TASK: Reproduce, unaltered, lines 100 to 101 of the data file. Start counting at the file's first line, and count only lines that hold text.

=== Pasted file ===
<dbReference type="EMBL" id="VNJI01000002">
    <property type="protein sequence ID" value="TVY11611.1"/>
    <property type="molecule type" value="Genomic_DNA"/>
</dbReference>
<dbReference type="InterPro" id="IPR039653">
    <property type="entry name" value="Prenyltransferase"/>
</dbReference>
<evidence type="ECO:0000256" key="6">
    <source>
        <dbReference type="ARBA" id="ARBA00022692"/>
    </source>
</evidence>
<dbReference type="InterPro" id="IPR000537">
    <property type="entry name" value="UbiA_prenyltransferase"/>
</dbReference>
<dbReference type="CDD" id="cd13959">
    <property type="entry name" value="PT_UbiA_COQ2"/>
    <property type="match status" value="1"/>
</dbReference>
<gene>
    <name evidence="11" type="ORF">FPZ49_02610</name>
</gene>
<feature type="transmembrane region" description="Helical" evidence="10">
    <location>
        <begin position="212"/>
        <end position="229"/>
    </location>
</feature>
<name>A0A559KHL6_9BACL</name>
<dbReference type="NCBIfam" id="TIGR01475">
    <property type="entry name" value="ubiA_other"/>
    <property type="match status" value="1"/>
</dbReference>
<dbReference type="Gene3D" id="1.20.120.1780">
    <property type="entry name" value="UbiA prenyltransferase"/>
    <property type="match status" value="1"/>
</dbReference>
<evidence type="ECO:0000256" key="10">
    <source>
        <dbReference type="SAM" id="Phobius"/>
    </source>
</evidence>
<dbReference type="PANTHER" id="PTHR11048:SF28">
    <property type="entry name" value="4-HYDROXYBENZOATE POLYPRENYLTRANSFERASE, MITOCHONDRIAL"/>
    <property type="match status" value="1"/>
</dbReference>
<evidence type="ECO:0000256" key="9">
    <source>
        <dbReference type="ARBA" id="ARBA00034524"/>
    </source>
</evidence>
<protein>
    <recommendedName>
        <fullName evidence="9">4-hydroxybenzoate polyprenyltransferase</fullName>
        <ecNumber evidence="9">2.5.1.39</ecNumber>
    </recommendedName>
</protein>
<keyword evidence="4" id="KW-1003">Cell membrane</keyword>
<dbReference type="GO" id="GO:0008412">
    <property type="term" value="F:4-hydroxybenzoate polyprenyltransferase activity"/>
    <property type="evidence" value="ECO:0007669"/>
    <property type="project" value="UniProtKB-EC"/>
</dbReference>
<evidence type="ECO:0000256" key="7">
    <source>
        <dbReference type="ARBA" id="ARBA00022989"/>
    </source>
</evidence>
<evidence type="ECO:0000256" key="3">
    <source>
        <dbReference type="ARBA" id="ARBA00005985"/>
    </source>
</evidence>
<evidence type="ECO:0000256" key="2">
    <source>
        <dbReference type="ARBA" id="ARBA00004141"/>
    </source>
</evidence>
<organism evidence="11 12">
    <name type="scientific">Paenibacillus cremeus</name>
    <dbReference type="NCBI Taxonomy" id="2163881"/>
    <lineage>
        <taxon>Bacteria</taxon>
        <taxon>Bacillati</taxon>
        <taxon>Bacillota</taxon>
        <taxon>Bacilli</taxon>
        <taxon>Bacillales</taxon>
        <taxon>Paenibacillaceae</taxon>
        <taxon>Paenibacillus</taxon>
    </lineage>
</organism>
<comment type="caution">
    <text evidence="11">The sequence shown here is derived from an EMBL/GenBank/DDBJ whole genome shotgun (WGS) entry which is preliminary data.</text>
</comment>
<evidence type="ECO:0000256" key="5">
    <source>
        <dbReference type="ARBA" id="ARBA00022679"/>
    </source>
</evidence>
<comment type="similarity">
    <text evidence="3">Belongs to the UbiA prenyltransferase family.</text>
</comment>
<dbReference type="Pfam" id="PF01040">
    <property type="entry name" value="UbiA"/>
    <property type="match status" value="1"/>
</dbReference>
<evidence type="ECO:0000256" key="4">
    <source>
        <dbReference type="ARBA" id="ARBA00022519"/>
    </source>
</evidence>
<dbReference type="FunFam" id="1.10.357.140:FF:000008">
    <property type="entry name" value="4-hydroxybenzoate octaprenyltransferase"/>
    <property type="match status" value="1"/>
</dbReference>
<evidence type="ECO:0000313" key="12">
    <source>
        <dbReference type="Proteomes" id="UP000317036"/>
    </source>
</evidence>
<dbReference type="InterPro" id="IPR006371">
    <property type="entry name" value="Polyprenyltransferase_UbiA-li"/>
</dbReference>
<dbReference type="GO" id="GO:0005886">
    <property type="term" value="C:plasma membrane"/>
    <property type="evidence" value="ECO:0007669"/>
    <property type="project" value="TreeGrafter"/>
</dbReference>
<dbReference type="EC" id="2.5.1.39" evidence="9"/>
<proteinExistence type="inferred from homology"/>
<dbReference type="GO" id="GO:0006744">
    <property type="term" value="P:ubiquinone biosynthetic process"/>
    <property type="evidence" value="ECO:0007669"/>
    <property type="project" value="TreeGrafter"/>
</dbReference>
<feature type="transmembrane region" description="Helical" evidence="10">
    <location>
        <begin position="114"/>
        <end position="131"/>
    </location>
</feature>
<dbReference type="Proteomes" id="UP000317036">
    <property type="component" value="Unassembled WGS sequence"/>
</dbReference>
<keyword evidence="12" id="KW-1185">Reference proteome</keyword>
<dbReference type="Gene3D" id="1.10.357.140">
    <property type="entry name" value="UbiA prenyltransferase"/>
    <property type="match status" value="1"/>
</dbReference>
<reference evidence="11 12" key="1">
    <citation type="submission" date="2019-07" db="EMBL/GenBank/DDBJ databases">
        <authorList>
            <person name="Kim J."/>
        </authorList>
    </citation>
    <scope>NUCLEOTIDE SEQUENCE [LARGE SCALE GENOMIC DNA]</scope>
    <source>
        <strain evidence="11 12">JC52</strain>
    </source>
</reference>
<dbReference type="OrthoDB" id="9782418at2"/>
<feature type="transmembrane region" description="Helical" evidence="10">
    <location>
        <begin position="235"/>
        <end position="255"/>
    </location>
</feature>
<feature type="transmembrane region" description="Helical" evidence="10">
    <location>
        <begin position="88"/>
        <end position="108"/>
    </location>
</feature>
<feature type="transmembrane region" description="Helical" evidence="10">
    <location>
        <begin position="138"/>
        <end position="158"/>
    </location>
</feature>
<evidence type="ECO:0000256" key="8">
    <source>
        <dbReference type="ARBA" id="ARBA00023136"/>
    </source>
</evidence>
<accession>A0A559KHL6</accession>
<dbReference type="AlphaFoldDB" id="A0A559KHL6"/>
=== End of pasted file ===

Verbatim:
<comment type="similarity">
    <text evidence="3">Belongs to the UbiA prenyltransferase family.</text>